Hitting The Wall in Writing

When I was much younger and in much better shape, I was a runner. That’s me, in the lead on the far left in this old newspaper clipping. (Don’t judge my jungle print shorts, it was the 80’s.)

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I’ve never run a marathon (10K’s were more my thing), but among marathon runners, there is a common experience they call “hitting the wall” — an intimidating physical and mental barrier that blocks them from running as hard as they want to, late in the race. Most runners hit the wall around the 18- or 20-mile mark of a marathon, after they have depleted stored fuel (glycogen) in their muscles. At such times, not only are the muscles tired, but the runner’s brain also wants to reduce activity, as a preservation method, which can lead to the negative thinking that often comes along with hitting the wall.

Writers also encounter walls, but instead of suffering from leg cramps and shortness of breath, we typically refer to these brain cramps as “writer’s block”. When we’re on pace, the sun is shining, and the pages are flowing by smoothly; we have all the energy and words we need. But when the road turns uphill, we get off track, and our writing muscles run short of content carbohydrates, that’s when we “hit the wall” with our words.

Next month, my daughter and I will be “competing” against ourselves (and maybe each other) during NaNoWriMo. (For more information about National Novel Writing Month, look here.) During the month of November, both of us will attempt to write the first draft of a novel. I participated in the event last year, too, but my mental glycogen started running low somewhere around the 10,000-word mark, and I hit the wall hard. I felt like I was running (and writing) in circles, and my ideas and progress dried up. I had plotted and “painted” a lot of the story and structure, with events and confrontations and twists that I wanted to happen, but mentally it was really tough to push through to the finish. This year, I am hoping and planning for things to be different.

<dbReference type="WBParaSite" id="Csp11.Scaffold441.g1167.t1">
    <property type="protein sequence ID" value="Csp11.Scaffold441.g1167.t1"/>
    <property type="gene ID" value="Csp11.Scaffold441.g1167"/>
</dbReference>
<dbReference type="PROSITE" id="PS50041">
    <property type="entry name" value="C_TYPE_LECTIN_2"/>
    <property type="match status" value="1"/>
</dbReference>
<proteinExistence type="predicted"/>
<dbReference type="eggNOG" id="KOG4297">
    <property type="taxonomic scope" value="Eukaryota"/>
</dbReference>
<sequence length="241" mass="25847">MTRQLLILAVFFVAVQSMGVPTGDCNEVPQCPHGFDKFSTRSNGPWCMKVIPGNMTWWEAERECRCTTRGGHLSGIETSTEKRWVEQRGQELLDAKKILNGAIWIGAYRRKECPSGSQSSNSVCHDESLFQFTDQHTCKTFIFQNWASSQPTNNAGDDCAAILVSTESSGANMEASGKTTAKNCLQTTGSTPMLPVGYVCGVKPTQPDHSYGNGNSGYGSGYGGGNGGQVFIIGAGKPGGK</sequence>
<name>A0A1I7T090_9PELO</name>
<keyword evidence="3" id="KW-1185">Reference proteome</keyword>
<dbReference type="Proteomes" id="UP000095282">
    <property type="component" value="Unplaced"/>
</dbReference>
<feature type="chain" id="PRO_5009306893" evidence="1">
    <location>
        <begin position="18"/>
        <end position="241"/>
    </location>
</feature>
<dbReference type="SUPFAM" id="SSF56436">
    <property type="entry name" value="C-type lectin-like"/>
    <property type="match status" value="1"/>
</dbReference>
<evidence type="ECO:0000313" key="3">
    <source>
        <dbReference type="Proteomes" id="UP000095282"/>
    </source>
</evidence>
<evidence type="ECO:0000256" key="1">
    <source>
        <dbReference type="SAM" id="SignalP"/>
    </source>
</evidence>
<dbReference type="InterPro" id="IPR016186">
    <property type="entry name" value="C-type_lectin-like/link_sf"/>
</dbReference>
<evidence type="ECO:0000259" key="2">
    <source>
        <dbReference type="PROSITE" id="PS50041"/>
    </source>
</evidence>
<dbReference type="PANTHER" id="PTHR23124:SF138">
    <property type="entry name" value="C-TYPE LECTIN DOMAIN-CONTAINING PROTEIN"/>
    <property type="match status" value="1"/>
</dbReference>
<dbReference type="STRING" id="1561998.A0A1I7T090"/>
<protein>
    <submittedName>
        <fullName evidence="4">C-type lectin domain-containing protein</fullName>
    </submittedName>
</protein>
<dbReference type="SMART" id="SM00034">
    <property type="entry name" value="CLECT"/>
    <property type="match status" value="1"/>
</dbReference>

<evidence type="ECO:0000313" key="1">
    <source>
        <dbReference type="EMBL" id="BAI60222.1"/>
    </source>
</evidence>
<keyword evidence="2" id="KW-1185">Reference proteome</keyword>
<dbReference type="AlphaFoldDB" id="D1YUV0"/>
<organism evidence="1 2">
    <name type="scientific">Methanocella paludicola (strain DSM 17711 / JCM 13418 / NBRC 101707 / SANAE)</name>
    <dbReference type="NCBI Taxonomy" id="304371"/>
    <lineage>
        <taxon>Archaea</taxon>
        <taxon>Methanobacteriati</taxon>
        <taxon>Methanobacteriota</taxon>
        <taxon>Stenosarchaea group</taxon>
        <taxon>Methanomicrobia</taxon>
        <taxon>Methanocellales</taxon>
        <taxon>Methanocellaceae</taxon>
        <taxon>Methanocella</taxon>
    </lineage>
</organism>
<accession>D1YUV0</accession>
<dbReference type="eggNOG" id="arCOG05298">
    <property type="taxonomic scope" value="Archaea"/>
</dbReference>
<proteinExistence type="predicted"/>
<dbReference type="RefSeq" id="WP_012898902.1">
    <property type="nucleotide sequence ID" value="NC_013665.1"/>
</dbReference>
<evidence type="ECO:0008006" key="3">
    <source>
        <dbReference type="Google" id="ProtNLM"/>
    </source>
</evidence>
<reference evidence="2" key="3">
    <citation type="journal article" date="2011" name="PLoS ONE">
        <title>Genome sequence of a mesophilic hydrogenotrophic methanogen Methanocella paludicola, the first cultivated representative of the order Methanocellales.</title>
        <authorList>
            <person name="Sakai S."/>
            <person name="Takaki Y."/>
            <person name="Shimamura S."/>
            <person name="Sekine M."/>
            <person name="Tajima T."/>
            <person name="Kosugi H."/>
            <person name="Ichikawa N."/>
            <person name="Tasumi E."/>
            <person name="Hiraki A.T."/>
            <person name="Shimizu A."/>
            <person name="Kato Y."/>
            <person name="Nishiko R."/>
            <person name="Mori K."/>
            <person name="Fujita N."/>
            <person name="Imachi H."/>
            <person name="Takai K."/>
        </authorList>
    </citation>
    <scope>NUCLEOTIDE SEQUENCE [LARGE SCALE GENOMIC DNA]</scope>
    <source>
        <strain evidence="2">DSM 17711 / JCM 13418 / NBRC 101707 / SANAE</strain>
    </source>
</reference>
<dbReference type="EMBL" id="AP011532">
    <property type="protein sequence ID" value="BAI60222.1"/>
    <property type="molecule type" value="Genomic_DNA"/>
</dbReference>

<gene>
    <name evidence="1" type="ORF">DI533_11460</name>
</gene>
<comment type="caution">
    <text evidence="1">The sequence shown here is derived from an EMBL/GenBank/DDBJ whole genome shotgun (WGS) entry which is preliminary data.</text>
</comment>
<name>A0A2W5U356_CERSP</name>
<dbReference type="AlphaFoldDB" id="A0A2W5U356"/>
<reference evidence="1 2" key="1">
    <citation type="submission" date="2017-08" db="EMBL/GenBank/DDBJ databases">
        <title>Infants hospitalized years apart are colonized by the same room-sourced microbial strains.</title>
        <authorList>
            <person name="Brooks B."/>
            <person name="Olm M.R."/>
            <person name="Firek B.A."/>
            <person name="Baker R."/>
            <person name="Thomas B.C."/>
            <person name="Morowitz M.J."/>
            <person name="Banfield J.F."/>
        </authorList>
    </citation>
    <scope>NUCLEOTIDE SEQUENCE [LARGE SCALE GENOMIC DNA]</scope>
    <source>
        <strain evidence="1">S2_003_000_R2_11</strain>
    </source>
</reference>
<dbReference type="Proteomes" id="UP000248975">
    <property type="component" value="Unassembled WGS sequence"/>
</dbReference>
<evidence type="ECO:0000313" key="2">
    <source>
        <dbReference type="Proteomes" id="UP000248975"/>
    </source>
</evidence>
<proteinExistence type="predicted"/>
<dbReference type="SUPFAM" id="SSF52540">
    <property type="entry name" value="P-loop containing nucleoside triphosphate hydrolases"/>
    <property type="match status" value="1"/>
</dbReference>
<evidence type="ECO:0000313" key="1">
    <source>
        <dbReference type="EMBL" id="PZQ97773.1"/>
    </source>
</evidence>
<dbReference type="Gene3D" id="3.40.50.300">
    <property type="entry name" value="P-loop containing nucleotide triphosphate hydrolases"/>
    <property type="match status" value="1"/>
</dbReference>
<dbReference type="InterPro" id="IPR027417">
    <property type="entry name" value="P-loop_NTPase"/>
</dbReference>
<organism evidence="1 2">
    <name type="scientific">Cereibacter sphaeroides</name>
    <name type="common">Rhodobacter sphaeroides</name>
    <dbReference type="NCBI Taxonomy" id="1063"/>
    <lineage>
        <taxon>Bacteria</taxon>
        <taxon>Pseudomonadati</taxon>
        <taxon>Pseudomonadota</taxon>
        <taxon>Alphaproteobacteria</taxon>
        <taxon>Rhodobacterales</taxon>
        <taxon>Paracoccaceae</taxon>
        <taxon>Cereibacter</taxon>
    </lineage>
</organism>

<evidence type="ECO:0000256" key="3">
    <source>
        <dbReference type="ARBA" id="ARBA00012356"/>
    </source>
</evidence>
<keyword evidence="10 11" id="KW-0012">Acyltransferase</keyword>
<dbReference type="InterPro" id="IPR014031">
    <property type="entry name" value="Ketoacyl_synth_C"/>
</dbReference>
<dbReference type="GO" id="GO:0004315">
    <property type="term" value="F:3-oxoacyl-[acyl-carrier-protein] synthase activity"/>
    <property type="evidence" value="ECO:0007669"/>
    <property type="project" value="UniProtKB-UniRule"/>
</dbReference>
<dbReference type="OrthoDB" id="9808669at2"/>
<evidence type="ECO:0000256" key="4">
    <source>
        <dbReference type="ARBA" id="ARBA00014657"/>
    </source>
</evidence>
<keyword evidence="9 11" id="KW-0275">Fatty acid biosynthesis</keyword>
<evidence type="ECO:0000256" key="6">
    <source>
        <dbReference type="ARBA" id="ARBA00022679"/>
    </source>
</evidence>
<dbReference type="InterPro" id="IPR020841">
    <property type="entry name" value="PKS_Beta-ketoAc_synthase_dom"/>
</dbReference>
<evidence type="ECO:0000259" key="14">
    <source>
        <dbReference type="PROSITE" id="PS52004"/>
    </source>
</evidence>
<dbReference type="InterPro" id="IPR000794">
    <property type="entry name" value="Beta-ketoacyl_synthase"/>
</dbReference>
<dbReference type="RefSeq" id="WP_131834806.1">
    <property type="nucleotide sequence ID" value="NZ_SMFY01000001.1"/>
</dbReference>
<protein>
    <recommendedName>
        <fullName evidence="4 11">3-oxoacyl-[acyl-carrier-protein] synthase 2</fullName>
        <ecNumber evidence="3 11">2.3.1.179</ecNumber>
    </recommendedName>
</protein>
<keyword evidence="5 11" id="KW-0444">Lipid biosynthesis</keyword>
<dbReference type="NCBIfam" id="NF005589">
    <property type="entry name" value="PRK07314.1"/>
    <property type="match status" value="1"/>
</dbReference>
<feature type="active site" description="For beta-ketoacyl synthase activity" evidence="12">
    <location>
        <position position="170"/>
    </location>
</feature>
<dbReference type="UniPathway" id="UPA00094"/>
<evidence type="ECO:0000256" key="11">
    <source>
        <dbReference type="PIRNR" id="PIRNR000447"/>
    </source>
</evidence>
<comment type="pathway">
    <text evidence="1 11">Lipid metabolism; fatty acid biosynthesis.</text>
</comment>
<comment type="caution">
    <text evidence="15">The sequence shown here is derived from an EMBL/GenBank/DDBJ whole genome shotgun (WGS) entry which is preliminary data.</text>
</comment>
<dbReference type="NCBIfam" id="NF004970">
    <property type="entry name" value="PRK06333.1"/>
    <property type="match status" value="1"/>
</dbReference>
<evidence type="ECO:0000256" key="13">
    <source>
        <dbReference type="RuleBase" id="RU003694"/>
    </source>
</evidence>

To avoid crippling physical and mental fatigue, runners sometimes play games with themselves and mix things up in training. One of my favorite running terms is, “fartlek” — Swedish for “speed play” — which is typically a mix of slow and fast training. Like a Mary Poppins in Nikes, the goal is for the author to add an element of fun that (snap!) makes the task into a game. For example:

  • Sprinting for two mailboxes, jogging for one, going fast for two, then slow for one, etc.
  • Running at whatever speed is dictated by the chorus of the current song on their playlist.
  • Pushing through a sprint, “just until that trash can” or “that third telephone pole.”

Writers can also “mix it up” and keep the writing process interesting:

  • Doing “word sprints” of free association, without editing, to generate ideas.
  • Listening to motivating playlists of music that suit the types of scenes created.
  • Briefly writing in another genre — in my case, “meta” blog posts about my NaNoWriMo progress.

Recognizing that “hitting the wall” is a common barrier to writing success, you can plan ahead to work around it and break through the “writer’s block” that seems so insurmountable. During the month of November, don’t be surprised if my How To Be A Truthspeaker and I Write Half blog posts have a recurring NaNoWriMo theme; it’s just me doing a fiction fartlek!


WR Gilmour

Read from the beginning!

The Centurion

W.R. Gilmour (Reay) published a poem with Parousia Magazine, called the Centurion! Read it now!